The Supreme Court has ruled in favour of HM Revenue and Customs (HMRC) in a case examining the tax that should be paid on bankers’ bonuses.
In the cases of UBS AG v Commissioners for HMRC and DB Group Services v Commissioners for HMRC, the banks awarded discretionary bonuses to employees that were paid in the form of redeemable shares in offshore firms. These shares were subject to forfeiture if a contingency occurred, enabling the scheme to qualify for income tax exemptions. Once the exemptions had accrued, employees could redeem the shares for cash.
In the UBS case, the contingency was a specified rise in the FTSE 100 within a three week-period, and in the Deutsche Bank (DB) case the contingency was the employee’s dismissal on the grounds of misconduct or voluntary resignation within a six week-period.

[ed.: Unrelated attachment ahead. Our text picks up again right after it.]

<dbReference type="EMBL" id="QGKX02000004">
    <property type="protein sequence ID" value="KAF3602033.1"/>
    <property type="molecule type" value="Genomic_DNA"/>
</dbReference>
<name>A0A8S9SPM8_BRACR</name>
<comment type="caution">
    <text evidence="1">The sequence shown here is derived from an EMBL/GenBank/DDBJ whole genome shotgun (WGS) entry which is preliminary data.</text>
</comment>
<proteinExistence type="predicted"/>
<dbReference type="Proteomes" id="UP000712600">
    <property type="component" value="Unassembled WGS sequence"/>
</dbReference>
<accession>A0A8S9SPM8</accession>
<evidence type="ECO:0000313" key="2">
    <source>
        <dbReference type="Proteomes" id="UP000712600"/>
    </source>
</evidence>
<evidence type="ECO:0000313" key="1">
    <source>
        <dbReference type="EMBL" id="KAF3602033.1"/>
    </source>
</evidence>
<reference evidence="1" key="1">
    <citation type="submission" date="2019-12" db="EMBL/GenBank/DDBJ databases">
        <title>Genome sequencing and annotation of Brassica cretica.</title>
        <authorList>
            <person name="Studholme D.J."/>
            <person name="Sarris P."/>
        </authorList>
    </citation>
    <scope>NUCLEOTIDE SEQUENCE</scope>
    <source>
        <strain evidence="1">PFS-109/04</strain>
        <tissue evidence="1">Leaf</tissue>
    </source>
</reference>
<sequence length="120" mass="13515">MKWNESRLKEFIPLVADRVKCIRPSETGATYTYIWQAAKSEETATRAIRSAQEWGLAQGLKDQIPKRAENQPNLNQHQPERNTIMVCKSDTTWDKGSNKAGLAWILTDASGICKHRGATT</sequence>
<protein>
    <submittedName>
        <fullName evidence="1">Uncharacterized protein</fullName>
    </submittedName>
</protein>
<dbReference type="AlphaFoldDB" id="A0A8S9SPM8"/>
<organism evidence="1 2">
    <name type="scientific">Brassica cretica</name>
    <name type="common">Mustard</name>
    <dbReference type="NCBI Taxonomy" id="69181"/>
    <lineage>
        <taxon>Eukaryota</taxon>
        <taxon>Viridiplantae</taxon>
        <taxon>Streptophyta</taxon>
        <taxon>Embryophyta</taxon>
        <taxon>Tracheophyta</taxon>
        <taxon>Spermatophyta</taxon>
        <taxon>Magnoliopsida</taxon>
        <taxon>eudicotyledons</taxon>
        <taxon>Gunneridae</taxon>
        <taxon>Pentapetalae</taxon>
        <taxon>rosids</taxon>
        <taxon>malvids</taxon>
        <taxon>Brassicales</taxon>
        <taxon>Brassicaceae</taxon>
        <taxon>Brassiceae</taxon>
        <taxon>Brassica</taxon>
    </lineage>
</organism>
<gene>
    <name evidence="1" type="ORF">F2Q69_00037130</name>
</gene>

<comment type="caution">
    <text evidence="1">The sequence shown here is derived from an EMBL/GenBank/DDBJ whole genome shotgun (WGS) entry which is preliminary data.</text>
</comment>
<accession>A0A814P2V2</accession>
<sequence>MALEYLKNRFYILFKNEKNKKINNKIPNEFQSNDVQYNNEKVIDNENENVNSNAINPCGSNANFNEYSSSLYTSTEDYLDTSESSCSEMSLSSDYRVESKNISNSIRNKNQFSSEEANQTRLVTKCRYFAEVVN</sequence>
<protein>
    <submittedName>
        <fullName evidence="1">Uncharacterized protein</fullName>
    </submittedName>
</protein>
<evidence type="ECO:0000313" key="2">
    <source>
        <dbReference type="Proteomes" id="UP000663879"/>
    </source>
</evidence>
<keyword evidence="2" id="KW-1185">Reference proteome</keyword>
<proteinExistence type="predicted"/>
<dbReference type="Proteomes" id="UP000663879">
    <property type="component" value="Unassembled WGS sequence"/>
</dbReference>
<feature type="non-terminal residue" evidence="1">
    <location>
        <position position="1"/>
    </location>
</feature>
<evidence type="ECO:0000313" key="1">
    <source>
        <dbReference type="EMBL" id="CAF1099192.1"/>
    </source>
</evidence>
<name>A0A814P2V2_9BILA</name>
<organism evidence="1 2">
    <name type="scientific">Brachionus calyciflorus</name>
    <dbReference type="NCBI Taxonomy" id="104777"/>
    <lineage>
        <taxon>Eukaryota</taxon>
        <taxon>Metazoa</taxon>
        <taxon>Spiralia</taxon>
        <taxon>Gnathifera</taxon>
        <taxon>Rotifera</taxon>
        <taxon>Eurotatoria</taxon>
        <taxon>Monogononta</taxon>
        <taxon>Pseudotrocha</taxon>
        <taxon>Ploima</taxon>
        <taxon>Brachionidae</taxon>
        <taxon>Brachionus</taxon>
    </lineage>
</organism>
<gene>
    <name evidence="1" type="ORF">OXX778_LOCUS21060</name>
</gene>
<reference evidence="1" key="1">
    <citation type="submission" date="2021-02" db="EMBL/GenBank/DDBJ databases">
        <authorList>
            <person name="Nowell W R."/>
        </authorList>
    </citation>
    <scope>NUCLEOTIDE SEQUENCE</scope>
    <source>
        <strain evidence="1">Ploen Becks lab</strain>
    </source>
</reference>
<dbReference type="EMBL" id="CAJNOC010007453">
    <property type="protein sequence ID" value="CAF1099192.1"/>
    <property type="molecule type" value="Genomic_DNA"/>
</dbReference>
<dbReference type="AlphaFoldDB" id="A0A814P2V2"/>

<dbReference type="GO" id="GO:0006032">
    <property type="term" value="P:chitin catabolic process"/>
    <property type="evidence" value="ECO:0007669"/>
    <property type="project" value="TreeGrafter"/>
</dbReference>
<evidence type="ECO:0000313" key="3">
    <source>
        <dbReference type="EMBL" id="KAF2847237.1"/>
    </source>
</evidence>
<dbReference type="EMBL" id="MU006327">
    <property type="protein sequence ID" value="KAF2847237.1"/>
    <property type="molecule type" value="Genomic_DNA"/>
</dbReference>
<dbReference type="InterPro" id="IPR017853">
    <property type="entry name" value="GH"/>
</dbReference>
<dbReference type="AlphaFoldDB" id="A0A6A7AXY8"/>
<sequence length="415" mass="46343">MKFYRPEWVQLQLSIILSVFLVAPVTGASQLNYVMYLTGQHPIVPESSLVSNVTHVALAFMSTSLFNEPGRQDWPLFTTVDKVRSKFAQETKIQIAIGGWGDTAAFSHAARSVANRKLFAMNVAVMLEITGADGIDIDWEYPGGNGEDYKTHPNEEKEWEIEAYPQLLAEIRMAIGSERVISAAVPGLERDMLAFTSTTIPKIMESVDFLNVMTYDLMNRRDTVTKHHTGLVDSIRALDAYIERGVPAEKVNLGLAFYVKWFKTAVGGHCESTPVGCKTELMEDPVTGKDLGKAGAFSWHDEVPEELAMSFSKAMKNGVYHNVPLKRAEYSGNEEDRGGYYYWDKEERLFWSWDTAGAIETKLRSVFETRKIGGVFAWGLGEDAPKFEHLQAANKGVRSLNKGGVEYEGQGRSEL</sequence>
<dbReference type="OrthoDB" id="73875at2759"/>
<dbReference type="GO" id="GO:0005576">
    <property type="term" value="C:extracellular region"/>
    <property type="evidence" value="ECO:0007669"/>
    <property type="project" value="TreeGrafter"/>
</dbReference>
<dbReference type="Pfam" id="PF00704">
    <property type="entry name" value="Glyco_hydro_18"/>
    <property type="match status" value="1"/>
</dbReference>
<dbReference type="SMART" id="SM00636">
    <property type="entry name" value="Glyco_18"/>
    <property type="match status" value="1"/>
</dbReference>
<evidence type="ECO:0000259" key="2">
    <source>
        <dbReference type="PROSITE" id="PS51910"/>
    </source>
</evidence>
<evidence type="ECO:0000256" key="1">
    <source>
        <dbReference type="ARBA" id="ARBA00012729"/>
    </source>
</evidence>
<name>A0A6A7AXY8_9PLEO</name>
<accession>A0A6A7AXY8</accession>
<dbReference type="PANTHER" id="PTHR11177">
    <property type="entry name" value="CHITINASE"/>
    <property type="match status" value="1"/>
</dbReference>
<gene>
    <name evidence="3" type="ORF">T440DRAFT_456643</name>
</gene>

HMRC argued that the tax should be assessed as if employees had been paid the amount of the bonus allocated to them in cash. UBS and Deutsche Bank appealed. These appeals were dismissed by the First Tier Tribunal. The Upper Tribunal subsequently allowed UBS’s appeal but dismissed Deutsche Bank’s. The Court of Appeal then allowed Deutsche Bank’s appeal but dismissed an appeal by HMRC in the UBS case.
In a judgement delivered on 9 March, the Supreme Court allowed HMRC’s appeals in both cases, finding that income tax is payable on the value of the shares at the date of their acquisition, taking into account any restrictive conditions.